Libertyville surgeon designs tool
Dr. Jonathan Citow, of the American Center for Spine and Neurosurgery in Libertyville, developed an instrument that allows for minimally invasive sping surgeries. | Joe Cyganowski~For Sun-Times Media
Name: Dr. Jonathan S. Citow
Vocation: Neurosurgeon with the American Center for Spine and Neurosurgery, Libertyville
Education: Graduated With honors From Johns Hopkins University; trained in neurosurgery at the University of Chicago Medical Center
Of note: Developed a minimally invasive procedure to remove spinal tumors
Updated: October 28, 2012 6:08AM
LIBERTYVILLE – When Bernadette Curtis began having trouble walking, the last thing she thought was that she had a tumor on her spinal cord.
And she never imagined that a new procedure would have her treated and home the same day — with no pain and little recovery time.
After two years of her ankles giving out on her, the 57-year-old Richmond woman began to look further into what might be causing the problem. A podiatrist conducted an electromyography on her legs and ordered an MRI that showed a tumor the size of a pea on Curtis’ spine.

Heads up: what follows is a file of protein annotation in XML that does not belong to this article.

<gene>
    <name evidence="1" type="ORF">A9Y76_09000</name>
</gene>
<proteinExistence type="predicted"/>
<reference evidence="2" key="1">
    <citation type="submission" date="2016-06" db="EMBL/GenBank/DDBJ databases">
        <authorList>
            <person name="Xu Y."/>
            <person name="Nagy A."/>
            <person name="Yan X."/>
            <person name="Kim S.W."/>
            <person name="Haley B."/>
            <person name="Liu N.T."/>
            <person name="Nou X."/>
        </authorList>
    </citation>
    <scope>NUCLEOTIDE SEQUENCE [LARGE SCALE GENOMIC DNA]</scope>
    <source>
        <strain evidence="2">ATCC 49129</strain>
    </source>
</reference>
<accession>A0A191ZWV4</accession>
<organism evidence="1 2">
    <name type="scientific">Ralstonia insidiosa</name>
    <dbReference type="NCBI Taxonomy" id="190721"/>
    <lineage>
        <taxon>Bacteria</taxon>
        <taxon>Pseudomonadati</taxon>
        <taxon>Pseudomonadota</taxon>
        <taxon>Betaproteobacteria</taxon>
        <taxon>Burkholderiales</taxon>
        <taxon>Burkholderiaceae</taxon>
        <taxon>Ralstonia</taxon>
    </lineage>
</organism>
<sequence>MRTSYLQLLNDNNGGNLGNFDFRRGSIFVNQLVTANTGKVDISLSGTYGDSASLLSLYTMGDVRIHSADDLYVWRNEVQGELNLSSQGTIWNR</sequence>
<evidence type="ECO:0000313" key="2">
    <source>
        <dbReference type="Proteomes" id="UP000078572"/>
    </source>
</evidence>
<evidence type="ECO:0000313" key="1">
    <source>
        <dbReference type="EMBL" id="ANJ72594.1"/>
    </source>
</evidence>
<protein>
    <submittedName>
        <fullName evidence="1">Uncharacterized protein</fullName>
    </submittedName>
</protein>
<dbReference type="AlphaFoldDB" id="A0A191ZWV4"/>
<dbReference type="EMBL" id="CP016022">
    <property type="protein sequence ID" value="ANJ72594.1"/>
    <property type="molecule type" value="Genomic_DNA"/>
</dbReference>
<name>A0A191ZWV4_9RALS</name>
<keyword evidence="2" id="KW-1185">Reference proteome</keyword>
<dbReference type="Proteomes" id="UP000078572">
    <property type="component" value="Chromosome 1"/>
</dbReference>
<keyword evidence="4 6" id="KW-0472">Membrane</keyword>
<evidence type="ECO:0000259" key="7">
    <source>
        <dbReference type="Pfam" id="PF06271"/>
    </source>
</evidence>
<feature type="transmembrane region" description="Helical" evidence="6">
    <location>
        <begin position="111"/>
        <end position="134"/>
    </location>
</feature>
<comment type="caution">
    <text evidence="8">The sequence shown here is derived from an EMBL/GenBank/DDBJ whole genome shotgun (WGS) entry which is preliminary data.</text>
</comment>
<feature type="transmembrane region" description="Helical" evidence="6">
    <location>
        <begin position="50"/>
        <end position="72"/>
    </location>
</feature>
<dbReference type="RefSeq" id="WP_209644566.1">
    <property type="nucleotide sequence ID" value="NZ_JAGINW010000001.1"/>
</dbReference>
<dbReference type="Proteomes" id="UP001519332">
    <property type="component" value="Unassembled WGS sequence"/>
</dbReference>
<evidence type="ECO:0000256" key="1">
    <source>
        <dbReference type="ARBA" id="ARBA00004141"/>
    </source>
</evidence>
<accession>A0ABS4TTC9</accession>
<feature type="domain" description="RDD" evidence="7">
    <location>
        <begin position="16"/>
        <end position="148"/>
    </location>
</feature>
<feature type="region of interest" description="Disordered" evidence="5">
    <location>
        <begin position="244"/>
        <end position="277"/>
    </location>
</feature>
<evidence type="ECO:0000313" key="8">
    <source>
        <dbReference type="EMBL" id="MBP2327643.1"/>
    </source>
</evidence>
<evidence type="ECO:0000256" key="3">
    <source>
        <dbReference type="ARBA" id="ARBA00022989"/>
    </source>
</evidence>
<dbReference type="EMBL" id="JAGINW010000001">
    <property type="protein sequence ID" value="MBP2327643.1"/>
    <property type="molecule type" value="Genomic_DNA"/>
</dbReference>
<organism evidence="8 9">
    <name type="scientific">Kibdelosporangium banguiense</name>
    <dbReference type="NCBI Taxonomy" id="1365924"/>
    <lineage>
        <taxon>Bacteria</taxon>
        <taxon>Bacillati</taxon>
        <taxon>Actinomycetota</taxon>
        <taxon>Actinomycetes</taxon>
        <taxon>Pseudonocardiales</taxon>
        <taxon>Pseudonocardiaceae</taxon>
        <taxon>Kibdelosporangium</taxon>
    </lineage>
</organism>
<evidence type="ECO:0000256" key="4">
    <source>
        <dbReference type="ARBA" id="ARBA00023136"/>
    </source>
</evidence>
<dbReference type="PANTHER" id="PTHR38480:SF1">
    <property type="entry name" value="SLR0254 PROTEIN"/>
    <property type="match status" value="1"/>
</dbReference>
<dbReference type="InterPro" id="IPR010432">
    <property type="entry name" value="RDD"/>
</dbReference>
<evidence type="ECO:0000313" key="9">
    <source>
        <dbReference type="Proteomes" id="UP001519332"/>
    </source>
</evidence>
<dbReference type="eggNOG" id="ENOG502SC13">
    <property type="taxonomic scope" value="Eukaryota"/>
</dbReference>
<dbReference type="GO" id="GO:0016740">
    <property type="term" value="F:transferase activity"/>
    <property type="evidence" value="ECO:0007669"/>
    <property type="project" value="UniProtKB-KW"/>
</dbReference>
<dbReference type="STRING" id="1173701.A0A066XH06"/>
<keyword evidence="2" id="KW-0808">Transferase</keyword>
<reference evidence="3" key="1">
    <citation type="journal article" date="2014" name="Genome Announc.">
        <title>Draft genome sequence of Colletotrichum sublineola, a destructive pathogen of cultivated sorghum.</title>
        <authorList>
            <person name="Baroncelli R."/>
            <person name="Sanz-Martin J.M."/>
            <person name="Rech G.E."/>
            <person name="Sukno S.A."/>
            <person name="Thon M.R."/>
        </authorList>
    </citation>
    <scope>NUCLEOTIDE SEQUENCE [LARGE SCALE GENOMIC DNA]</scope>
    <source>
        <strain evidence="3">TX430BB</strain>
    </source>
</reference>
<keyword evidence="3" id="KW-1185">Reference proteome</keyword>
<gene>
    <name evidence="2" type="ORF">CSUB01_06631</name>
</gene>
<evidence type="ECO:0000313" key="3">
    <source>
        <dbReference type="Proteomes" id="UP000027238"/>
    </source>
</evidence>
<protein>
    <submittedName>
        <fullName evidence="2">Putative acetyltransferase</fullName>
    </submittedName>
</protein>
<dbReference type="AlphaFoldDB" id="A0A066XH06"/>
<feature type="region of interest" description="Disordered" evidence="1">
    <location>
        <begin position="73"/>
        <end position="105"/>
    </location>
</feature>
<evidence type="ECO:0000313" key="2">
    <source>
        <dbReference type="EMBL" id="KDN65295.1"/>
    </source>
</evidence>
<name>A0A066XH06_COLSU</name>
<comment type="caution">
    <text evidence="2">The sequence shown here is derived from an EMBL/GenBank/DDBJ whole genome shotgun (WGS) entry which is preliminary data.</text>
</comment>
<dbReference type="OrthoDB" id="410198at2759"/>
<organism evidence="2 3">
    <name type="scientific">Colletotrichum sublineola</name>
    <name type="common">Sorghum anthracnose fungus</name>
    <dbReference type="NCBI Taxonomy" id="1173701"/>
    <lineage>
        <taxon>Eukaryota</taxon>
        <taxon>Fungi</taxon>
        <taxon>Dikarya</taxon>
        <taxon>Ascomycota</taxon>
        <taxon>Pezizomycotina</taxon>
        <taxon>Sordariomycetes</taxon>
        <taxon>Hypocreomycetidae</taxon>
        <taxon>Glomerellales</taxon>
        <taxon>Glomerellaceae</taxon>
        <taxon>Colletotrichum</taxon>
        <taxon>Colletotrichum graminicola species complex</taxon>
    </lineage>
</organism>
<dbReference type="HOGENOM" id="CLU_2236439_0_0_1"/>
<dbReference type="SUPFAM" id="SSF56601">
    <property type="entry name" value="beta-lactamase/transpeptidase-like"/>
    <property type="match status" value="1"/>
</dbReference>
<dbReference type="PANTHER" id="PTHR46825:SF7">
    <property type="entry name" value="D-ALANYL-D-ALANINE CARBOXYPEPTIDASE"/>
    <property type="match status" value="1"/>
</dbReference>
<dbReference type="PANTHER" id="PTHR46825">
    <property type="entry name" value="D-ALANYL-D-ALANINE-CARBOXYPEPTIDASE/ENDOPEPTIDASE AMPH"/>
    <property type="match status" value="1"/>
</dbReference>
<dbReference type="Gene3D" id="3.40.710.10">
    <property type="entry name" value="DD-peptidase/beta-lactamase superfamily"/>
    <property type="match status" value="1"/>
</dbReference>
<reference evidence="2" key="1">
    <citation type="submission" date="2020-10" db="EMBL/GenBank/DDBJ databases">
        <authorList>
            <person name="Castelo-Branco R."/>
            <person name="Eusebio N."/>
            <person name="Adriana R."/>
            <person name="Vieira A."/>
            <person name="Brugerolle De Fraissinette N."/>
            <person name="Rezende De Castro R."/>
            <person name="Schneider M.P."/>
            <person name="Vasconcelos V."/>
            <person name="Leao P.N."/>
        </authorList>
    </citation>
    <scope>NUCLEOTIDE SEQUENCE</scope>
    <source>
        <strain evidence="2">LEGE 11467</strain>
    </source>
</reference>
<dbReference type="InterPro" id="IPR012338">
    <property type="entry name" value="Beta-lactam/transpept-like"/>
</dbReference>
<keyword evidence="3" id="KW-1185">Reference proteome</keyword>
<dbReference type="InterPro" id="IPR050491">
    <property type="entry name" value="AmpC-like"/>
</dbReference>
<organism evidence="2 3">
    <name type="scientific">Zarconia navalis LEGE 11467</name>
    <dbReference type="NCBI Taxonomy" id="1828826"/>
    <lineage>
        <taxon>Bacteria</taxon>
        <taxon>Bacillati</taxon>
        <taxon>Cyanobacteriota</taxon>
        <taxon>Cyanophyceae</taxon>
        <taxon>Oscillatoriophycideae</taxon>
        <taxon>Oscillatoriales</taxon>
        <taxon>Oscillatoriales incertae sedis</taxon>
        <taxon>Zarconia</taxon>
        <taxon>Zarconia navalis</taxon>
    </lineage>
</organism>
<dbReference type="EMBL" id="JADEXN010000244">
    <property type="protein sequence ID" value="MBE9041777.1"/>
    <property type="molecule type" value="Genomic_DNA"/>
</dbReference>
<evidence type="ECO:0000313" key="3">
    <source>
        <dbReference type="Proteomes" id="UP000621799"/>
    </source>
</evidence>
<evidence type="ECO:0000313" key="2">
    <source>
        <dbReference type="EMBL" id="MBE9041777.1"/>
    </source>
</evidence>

“It started out with what I thought was my ankles,” she said. “They would give out all the time.”
And with a vacation to Disneyland coming up, she knew she wouldn’t be able to enjoy the trip.
“I knew I wasn’t going to be able to walk Disney,” Curtis said.
A chiropractor Curtis worked for recommended she go to see Dr. Jonathan Citow, an Advocate-Condell neurosurgeon with the American Center for Spine and Neurosurgery in Libertyville.
Thanks to a procedure Citow developed, Curtis had minimally invasive surgery that removed 90 percent of the tumor, and she went home the same day.
The standard way of removing spinal tumors or herniated disks requires large, open incisions with much lengthier and more painful recovery, said Citow, who lives in Glencoe.
Using a Metrix Tube, which “allows you to operate essentially through a long test tube,” Citow developed an instrument to open and close the dura — a lining around the spine — to remove tumors while using the Metrix Tube.
Citow designed the device and plans to make it available to other surgeons. The device is manufactured by Medtronics, based in Minnesota.
“Because we do it this way, the patients have far less pain and (faster) recovery,” Citow said.
The tumors typically are about 2 centimters in size, he said, saying that spinal meningiomas usually are slow-growing and benign. The incision is as long as a thumbnail and “the patients literally go home with a bandage,” Citow said.
In Curtis’ case, 90 percent of the tumor was removed, with too much risk involved in removing the remainder, she said.
“I had multiple fibers wrapped around multiple nerves,” Curtis said. “I was not in any pain from the tumor or the procedure.”
With about 70 to 80 percent of her mobility back, Curtis said that a couple of days after being home, she was vacuuming.